Supervisor Carolina Hagberg feels inspired by the doctoral students' smart questions
Carolina Hagberg's research team consists of four people who study why obesity makes us sick and how overweight can disconnect from metabolic morbidity. She thrives in the role of supervisor for doctoral students and thinks it is fun to be involved and support their development.
Name: Carolina Hagberg
Title: Research assistant at the Department of Cardiovascular Medicine, Department of Medicine Solna
Motto: Impossible just means you have not found the solution yet.
Inspired by: New innovative research methods and findings as well as by enthusiastic employees, younger and older.
Tell us a bit about yourself and your background.
I was born and raised in Helsinki, Finland, and had an early interest in understanding human biology at a detailed level, and therefore studied Biochemistry at the University of Helsinki. During the summer of 2004, I had the opportunity to work in a lab at Karolinska Institutet, which eventually led to a doctoral dissertation at CMB on how our blood vessels regulate how much blood fats are taken up from the circulation. Today I have my own research team of four people at the Department of Medicine in Solna who study why obesity makes us so sick and how we can disconnect obesity from metabolic disease.
What does it mean to be a supervisor?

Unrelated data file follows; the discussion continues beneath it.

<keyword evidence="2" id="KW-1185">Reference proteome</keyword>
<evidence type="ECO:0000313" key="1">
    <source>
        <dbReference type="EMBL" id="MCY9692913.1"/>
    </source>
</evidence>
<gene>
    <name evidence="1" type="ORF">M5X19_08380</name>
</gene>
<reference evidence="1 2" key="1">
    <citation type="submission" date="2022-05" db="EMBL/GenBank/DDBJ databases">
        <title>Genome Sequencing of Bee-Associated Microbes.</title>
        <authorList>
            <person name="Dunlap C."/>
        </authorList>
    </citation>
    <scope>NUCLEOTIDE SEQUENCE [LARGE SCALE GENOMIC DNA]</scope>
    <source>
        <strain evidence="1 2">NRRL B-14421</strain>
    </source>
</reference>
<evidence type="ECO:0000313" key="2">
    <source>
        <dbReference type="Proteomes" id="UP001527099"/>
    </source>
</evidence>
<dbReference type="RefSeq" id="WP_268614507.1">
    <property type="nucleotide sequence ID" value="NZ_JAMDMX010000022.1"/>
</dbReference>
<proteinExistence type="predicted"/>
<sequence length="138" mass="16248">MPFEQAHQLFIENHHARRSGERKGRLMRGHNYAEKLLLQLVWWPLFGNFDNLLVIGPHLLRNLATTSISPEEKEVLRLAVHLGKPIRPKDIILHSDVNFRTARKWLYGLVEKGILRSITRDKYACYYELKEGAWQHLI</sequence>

The research supervisor usually has an idea of how the project should be designed and which research questions should be answered. The supervisor is also responsible for finances and that there are materials and methodology in place so that the project can be carried out. But just as important is the supervision itself during the project - that we supervisors are there as support, inspiration, brainstorming, and problem-solving, and that we gradually let the doctoral student or student grow and become increasingly independent. At the end of a Ph.D., the doctoral student is often so familiar with the subject that it is he/she who invents new projects and plans how they can be carried out.
What do you think is the best thing about being a supervisor?
To see how young researchers develop and progress! It is great fun to be part of and support that development. And to be able to inspire and work with so many different people. Young research students often have open minds and ask very smart questions, which sometimes raise completely new ideas within the group.
What qualities do you see as important for a doctoral student?
Curiosity about learning something new and exploring a subject in more detail. Being enthusiastic and interested, along with a little fighting fervor, goes a long way, and is much more important than exactly what you can do in the beginning. And a little determination is also good of course, you have to be prepared for both successes and setbacks within the span of four years, the important thing is not to give up easily but to learn from your mistakes.
Do you have any tips for students who are considering starting research?
My two tips are to first test if you enjoy researching and then to choose a good supervisor. Many labs have students during the summers or research assistants during the semesters, a good idea is to write to researchers and ask. Write a short, personal email and along with your CV where for example, your degree project is described. If there is an advertised doctoral student position that interests you, try to find out what the research group is like - read some of their articles, check if they have a website, or if you have a previous supervisor at the same university write and ask if they know the team leader. You can even write a question to the person who advertised about the position. If you do not get the first position you wanted - do not give up! Ask for feedback and apply again for another one.